I was even more excited about the "Young Designers Market" at my old elementary school, the PS 3 building on Hudson by Christopher Street. There weren't many stalls, but what I saw was pretty interesting. Of note were bags made of knitted strips of plastic bags, and some handbags and purses in cute patterns.
I'm really excited to see what else I find this summer! If you know of any good craft fairs, please post in the comments.
Also some cutesy things. I made these Easter chickies from a pattern my friend had. After making three in quick succession, though, I was pretty sick of the pattern.... It works much better with stretch; the head is really huge and kind of a strange square shape. I don't know why they didn't try to make it a ball shape instead of a prism, but I suppose you use fewer pattern pieces this way.
For my senior show at Brown I made a lot of slightly architectural twig sculptures. I really enjoy making things like that, but the problem is that they really can't be transported. So when I left, I had to get rid of some of them, and so I went around and planted them outside:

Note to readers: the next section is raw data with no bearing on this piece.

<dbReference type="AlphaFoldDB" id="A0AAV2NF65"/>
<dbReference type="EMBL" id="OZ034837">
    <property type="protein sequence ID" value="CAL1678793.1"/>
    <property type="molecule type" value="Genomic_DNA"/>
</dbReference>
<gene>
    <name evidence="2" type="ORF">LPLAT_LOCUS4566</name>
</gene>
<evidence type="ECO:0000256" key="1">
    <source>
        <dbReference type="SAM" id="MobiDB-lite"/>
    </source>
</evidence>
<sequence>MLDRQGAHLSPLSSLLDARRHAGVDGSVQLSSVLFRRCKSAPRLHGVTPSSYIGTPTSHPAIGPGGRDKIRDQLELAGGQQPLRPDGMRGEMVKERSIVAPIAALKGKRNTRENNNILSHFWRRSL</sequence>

It's hard to photograph it well, but it looked nice in the stones.
Not to be confused with clockworkcities.blogspot.com, which was my travel blog from my semester in Japan. I like to keep these things separate, but I think it will be helpful to have a place to put all my various projects.
For now, check out my website at www.emilygarfield.com to see some of the slightly more art-related things I've made. (Slightly).